- Being accepted into the McGill Dobson Cup is just the first step of this competition. Making and showing progress is what makes you win. Once your team gets to the Semi-Finals, your judges will be looking for major progress when you approach the Finals. You will need to provide them with a Minimal Viable Product (MVP). The judges need to see that you are working and committed to your company. Show the judges traction, however small it may be, and this will make you stand out.
4. Think long term
- It’s great to have an idea and even greater if you are able to go forth and win the McGill Dobson Cup. However, you also need to be thinking about how you are going to take the experience of the McGill Dobson Cup and the potential funding you might get to help build into a long-term goal of the company. As advised by Zoey from YUMiBOX by YUMiTRITION, the McGill Dobson Cup is a stepping stone towards a bigger journey.
5. The key to success = commitment
- Both Sam and Zoey, our winners from last year, emphasized the fact that the company that you are about to create, or have already created, has to be one of your top priorities in life. You need to be working on this company as hard as you possibly can and the judges need to see this.
- Taking an anecdote from Zoey, who was asked during the competition whether she would work on her company after the competition, she instinctively responded with a “Hell yeah!” One of the judges later told her that it was that immediate response and the commitment she showed that got her to the finish line successfully.
— McGill Dobson Centre (@DobsonCentre) January 11, 2017
READ ALSO: The McGill Dobson Cup 2016 Grand Finale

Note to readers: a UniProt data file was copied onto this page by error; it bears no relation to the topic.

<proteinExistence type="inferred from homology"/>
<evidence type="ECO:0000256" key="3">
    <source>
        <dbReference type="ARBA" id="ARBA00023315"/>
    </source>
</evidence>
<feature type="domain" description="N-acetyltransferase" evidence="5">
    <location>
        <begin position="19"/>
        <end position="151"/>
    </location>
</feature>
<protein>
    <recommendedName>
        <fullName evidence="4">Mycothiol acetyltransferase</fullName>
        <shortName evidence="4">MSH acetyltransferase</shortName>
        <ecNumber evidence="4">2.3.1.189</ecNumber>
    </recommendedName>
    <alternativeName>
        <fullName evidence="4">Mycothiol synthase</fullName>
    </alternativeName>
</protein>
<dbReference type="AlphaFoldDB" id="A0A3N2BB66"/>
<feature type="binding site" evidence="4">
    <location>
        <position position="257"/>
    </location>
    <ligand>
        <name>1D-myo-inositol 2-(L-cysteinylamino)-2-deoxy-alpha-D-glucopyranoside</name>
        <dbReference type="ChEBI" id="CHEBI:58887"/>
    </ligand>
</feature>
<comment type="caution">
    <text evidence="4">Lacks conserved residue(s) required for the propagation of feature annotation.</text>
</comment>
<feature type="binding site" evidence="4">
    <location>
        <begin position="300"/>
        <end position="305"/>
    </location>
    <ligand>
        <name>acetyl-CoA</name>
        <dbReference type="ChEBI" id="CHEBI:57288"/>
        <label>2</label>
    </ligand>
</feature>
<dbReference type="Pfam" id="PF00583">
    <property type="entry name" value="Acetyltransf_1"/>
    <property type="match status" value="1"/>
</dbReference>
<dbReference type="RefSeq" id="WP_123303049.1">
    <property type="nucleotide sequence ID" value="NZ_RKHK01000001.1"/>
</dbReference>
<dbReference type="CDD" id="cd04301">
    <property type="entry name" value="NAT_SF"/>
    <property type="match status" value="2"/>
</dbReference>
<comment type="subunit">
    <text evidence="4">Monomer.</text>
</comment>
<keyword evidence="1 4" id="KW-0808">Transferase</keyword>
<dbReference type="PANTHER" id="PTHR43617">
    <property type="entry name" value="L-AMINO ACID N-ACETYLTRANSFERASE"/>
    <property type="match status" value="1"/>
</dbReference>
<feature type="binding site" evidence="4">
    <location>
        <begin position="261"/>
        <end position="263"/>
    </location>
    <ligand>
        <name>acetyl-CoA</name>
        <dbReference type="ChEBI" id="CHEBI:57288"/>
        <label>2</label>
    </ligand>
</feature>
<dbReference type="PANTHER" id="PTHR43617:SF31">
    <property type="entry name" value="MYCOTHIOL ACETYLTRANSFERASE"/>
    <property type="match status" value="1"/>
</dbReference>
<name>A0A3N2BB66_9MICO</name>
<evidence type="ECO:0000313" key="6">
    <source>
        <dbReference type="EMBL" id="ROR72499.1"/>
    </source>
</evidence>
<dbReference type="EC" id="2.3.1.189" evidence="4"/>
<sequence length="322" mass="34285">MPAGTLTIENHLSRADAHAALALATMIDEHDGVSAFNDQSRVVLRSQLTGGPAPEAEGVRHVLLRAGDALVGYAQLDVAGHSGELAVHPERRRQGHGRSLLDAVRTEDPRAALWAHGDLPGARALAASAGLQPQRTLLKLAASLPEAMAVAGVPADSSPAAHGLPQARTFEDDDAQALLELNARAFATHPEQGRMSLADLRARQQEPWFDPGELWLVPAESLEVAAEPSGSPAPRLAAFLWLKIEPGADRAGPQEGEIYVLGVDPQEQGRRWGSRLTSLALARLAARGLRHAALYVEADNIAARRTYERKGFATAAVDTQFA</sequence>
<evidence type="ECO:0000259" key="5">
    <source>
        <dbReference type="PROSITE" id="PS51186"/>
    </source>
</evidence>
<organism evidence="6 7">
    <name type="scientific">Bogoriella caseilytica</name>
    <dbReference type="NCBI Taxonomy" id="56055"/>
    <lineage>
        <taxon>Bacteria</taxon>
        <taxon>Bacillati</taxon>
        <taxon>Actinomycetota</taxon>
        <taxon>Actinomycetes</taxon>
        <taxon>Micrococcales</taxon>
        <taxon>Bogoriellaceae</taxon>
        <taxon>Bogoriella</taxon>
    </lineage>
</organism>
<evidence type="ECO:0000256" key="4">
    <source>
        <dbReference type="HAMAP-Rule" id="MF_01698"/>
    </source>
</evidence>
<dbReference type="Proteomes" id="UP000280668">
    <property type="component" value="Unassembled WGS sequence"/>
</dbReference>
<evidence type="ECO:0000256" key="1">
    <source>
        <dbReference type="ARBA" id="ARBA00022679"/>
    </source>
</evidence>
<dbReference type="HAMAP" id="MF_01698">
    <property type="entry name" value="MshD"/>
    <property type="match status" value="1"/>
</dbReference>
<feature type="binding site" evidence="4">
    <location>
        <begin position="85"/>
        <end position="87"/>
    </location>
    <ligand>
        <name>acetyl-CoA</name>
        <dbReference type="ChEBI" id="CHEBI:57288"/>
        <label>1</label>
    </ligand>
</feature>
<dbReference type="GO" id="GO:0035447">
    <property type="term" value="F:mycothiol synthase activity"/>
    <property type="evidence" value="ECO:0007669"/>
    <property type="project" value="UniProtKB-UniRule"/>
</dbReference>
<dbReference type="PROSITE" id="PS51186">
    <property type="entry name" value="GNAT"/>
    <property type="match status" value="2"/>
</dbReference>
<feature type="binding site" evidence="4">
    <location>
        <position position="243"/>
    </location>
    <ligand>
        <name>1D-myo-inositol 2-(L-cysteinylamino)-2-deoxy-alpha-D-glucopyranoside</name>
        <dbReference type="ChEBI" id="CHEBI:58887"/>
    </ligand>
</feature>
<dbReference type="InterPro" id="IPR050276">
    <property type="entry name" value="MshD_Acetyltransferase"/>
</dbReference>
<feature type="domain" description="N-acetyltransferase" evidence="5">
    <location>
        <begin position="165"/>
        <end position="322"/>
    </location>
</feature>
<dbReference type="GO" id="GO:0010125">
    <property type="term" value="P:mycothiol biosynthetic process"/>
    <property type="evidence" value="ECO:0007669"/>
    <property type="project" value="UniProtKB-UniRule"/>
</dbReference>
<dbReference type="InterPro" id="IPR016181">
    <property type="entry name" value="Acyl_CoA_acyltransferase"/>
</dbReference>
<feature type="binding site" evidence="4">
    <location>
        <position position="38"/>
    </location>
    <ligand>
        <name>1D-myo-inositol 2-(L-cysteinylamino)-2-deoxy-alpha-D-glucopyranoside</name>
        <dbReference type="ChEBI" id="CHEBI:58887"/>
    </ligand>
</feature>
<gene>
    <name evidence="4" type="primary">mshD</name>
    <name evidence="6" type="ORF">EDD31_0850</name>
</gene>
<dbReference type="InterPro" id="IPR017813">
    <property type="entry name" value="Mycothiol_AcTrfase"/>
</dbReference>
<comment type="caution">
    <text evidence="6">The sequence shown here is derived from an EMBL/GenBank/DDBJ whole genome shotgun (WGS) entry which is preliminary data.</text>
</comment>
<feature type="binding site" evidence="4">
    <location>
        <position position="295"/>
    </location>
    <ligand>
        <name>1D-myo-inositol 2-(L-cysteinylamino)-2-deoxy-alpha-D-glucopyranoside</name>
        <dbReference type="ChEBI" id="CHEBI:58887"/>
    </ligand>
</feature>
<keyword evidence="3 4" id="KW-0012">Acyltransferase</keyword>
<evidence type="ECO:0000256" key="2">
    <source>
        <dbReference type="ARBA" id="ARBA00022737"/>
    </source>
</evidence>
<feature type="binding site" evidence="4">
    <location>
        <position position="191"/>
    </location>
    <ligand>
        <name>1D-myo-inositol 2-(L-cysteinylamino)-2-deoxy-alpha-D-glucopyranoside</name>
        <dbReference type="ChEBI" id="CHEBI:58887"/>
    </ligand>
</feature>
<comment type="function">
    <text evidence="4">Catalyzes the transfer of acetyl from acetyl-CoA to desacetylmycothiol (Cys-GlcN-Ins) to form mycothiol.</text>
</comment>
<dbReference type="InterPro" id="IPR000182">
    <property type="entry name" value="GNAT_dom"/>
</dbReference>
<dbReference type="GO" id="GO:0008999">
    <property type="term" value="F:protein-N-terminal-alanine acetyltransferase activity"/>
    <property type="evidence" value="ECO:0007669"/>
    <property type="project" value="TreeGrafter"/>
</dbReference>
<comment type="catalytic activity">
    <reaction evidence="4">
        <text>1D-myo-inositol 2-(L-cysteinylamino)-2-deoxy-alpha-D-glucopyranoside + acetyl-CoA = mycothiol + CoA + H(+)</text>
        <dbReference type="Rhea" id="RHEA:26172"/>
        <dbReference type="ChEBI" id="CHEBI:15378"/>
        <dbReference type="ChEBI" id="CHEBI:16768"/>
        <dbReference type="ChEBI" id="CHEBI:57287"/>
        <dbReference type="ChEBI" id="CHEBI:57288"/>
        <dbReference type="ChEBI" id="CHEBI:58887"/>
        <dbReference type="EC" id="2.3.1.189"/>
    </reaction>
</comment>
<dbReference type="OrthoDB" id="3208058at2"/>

Don’t forget if you need any help through your journey in the McGill Dobson Cup or regarding your startup, the McGill Dobson Centre for Entrepreneurship is here to help you. We have increased our mentoring hours for early stage start-ups and later stage start-ups during the course of the McGill Dobson Cup.
Also, don’t miss out on our weekly events,
Applications for the McGill Dobson Cup are open until January 18, 2017 at 11:59PM. Apply now!
Good luck to all those who are applying to the Dobson Cup!
The 4 tracks of the McGill Dobson Cup
- Innovation Driven Enterprise Track: Innovation-Driven Enterprise (IDE) Track startups generally build their business upon a technology, science or idea that will give them a significant or radically disruptive advantage compared to their peers.
- Small & Medium Enterprise Track: The Small & Medium Enterprise (SME) Track is for those startups that likely are started by an individual or group to serve a local market. A distinct feature of an SME startup is that they mainly focus on local markets.
- Health Sciences Track: Startups in the Health Sciences (HS) Track build primarily on research and technology in the sciences of biology, chemistry, physics, medicine and dentistry as well as a variety of multidisciplinary fields to improve health, prevent and cure diseases, and understand how humans and animals function.
- Social Enterprise (SE) Track: A Social Enterprise is an organization that applies commercial strategies to maximize improvements in human and environmental well-being, rather than maximizing profits for external shareholders.